“Adsorbed serum” or “adsorbed plasma” simply refers to the serum or plasma “left behind” after an adsorption is done (note that the term “adsorbed plasma” refers to a sample is anticoagulated; i.e., adsorbed serum applies when the original sample is in a red-top tube of clotted blood, while adsorbed plasma applies when the sample is in a purple-top tube of unclotted, or “anticoagulated” blood).
This is a confusing term to people that are learning blood banking. When we perform an adsorption, the intent is to use specific red blood cells to bind specific antibodies from the patient’s serum to the RBCs. Then, we centrifuge and separate the RBCs that are coated with the target antibody away from the serum, leaving any other antibodies in that serum behind. We call the “left behind” serum or plasma adsorbed because that term describes what has been done to it.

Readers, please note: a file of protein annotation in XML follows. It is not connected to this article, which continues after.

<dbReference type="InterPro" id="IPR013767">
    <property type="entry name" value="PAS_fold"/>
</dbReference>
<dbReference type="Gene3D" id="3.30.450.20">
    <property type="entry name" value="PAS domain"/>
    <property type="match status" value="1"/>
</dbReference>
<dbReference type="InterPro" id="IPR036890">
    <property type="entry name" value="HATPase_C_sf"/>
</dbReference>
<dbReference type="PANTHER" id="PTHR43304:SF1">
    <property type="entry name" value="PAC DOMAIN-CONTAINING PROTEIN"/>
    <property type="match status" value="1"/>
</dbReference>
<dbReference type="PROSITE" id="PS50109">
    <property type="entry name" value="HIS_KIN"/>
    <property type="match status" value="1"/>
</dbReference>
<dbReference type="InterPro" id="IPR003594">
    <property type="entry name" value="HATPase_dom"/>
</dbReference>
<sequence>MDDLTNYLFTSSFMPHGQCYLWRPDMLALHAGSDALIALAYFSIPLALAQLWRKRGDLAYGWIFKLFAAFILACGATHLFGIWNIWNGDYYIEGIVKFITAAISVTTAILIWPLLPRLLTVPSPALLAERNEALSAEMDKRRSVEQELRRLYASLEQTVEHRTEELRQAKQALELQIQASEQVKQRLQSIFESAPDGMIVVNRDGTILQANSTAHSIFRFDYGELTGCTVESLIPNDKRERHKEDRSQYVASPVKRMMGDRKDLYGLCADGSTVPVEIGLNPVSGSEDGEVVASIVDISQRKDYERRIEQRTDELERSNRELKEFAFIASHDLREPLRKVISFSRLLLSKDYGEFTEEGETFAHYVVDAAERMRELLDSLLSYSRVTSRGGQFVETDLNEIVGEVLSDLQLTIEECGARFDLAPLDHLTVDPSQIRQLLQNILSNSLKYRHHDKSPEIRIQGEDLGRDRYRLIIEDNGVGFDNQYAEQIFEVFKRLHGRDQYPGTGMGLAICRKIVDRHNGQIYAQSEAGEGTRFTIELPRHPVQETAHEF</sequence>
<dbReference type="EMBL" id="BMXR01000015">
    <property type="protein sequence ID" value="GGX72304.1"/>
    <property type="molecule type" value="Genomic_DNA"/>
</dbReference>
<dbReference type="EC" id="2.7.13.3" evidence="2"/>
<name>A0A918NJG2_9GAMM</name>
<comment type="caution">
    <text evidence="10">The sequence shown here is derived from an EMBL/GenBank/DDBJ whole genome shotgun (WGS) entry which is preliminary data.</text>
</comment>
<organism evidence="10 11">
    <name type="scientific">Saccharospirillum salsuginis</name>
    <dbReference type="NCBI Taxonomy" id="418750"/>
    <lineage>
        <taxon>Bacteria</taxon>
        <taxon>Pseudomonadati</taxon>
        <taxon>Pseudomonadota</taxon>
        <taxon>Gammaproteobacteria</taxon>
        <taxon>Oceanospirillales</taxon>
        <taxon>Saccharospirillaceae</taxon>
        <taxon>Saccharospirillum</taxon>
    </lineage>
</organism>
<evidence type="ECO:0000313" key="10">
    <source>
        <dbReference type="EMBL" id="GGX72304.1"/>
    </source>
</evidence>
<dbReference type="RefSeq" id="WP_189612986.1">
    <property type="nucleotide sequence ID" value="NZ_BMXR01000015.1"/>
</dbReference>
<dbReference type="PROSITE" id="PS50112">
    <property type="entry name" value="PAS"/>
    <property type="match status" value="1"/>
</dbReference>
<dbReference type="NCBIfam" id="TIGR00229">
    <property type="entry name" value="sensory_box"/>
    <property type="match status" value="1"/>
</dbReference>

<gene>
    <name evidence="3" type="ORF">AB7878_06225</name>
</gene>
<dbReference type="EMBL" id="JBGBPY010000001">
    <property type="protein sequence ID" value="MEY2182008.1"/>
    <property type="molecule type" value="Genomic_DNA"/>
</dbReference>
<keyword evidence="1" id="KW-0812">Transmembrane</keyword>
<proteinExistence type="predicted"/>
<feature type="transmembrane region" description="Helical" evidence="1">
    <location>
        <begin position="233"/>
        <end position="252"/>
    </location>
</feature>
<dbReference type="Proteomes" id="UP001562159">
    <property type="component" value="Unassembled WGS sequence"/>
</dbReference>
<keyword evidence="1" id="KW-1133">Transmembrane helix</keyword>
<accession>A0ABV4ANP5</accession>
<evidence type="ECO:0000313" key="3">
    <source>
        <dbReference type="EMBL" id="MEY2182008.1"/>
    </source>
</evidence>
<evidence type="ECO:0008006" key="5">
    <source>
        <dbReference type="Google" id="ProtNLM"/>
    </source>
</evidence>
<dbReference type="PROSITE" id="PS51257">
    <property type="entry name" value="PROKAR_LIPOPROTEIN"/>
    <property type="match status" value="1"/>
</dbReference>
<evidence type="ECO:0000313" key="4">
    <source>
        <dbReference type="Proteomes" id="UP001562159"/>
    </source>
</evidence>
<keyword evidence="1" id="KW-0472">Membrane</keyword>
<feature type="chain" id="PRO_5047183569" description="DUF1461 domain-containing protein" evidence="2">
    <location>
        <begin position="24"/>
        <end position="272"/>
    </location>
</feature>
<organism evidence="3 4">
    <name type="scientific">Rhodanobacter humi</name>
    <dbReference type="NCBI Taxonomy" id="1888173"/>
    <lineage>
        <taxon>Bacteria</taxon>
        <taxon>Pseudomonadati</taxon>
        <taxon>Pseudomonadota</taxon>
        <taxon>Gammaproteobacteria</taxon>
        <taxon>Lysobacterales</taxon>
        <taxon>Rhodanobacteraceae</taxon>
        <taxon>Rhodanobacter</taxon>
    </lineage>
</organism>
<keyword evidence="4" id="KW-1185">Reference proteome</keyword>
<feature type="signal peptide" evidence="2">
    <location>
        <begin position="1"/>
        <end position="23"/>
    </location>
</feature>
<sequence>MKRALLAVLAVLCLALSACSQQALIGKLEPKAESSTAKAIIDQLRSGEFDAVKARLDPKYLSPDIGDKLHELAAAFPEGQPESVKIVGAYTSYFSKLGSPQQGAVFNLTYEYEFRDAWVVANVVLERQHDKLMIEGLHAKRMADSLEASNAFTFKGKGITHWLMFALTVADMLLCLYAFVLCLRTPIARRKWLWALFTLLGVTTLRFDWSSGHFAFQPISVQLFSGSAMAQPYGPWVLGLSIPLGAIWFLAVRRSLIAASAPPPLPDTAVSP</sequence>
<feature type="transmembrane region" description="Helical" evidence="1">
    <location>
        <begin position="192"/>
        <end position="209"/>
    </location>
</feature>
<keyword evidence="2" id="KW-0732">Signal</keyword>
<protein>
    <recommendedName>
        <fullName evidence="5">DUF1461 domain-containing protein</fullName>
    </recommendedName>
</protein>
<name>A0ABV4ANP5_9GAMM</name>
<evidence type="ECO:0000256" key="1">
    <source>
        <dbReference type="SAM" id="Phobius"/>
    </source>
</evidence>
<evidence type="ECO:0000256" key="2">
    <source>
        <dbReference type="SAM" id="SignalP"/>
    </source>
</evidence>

This process is most commonly done as an autoadsorption, meaning we use the patient’s own RBCs to bind up autoantibodies, leaving behind antibodies against other people’s RBCs (aka, alloantibodies) in the adsorbed serum. The antibodies that do not bind (in the adsorbed serum or plasma) can then be analyzed and identified. I discuss this further in the entry for autoadsorption.
I’ve discussed this elsewhere, but the most common mistake people make with this term is calling it “aBsorbed” rather than “aDsorbed.” The terms have two different meanings; see the link in the first sentence above for the distinction.
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